Any child who thinks museums are boring will have that notion well and truly shattered following a visit to Imaginosity, a new museum in Dublin which is sure to enthrall anyone aged between one and, well, ninety-one!
Imaginosity is not a museum of childhood – with displays of toys from yesteryear – but a museum for children, an vital distinction. It is a richly interactive experience, where children can move freely, engaging in role play activities and experiencing things for themselves.
They’ll be learning as they go, but they won’t notice it!
Featured image by nathaniel s
A Journey of the Imagination
The central feature inside the museum is a soaring climbing tower, where children climb up to a high tree house, passing though a ship, a wizard’s lair, Rapunzel’s castle and a rocket as they do so. On the rooftop there is a spongy floored playground, with spectacular views over Dublin and out to the Irish sea.
Elsewhere there is a small world to explore. In the doctor’s surgery a huge drum will beat in time to your heart when touched; in the bank you can try your hand at a little safe cracking, while for the younger and less criminally inclined picking apples or planting vegetables in a velcro garden can provide hours of amusement.
A supermarket with working old fashioned scales and cash registers is cleverly designed to teach kids about making good nutritional choices while they shop or operate the checkout.
Theatre & Art
There is an art studio, where it is planned that there will be special events and exhibitions and an artist in residence programme, and a theatre, with squashy child sized beanbag seats, will have regular performances.
The more technologically minded can go to work in the television studio, where they will be filmed while reading the evening news from an autocue or hone their skills as camera or sound operators.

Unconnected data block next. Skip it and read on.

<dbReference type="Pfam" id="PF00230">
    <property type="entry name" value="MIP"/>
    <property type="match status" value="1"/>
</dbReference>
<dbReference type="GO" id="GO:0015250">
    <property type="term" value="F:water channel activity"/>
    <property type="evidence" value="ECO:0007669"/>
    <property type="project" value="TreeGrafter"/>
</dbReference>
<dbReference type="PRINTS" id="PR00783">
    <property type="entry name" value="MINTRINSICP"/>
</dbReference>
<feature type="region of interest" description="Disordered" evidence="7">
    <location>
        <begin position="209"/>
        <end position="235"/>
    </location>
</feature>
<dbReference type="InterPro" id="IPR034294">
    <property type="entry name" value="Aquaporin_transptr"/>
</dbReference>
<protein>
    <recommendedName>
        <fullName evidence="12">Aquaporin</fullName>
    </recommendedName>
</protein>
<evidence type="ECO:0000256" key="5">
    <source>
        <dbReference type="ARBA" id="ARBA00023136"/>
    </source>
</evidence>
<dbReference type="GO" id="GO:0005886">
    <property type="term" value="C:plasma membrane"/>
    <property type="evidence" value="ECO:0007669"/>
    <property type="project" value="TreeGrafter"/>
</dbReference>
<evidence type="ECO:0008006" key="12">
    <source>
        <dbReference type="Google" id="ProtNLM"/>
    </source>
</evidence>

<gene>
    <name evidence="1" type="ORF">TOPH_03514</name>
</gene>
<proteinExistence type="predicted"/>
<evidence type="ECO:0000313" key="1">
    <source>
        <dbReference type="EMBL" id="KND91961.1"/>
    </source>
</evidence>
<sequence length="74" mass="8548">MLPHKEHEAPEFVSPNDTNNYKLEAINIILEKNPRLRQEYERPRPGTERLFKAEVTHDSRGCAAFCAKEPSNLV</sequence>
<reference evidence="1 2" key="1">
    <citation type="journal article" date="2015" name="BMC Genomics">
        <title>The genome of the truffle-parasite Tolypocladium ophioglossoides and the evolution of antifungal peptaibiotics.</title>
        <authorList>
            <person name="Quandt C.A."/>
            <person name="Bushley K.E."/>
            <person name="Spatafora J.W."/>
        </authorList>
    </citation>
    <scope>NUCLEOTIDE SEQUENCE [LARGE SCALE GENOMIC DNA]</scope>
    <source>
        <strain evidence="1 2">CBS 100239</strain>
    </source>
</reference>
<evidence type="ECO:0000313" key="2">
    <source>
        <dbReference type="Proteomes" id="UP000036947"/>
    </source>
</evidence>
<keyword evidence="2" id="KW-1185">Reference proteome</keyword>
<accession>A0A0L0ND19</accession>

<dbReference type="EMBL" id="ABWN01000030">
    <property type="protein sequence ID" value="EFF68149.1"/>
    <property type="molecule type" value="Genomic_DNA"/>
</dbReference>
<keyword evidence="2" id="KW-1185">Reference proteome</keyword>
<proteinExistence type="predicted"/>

The Museum Building
The glass fronted building, which is bright, airy and colourful, stands on stilts over water and was built on a scale and to a design intended to appeal to and to work for children rather than adults.
A central part of a visit is learning about the environmental principles underlying its design, again in a fun way. By following a badger’s paw prints through the building, up to his lair on the roof where he can be seen sleeping peacefully, children learn about the the green technology behind the museum.
Ultra thick insulation, extensive use of wind and solar energy, natural air conditioning and a structure that ‘breathes’ mean that the building is expected to have extremely low running costs.
The museum, which is open seven days a week all year round, is located at the Plaza, Beacon South Quarter, Sandyford, Dublin 18. The easiest way to get there from central Dublin is by Luas, taking the Red line to Stillorgan. The numbers 114, 75, 46B and 11A bus also pass close by. There is ample parking for those who drive.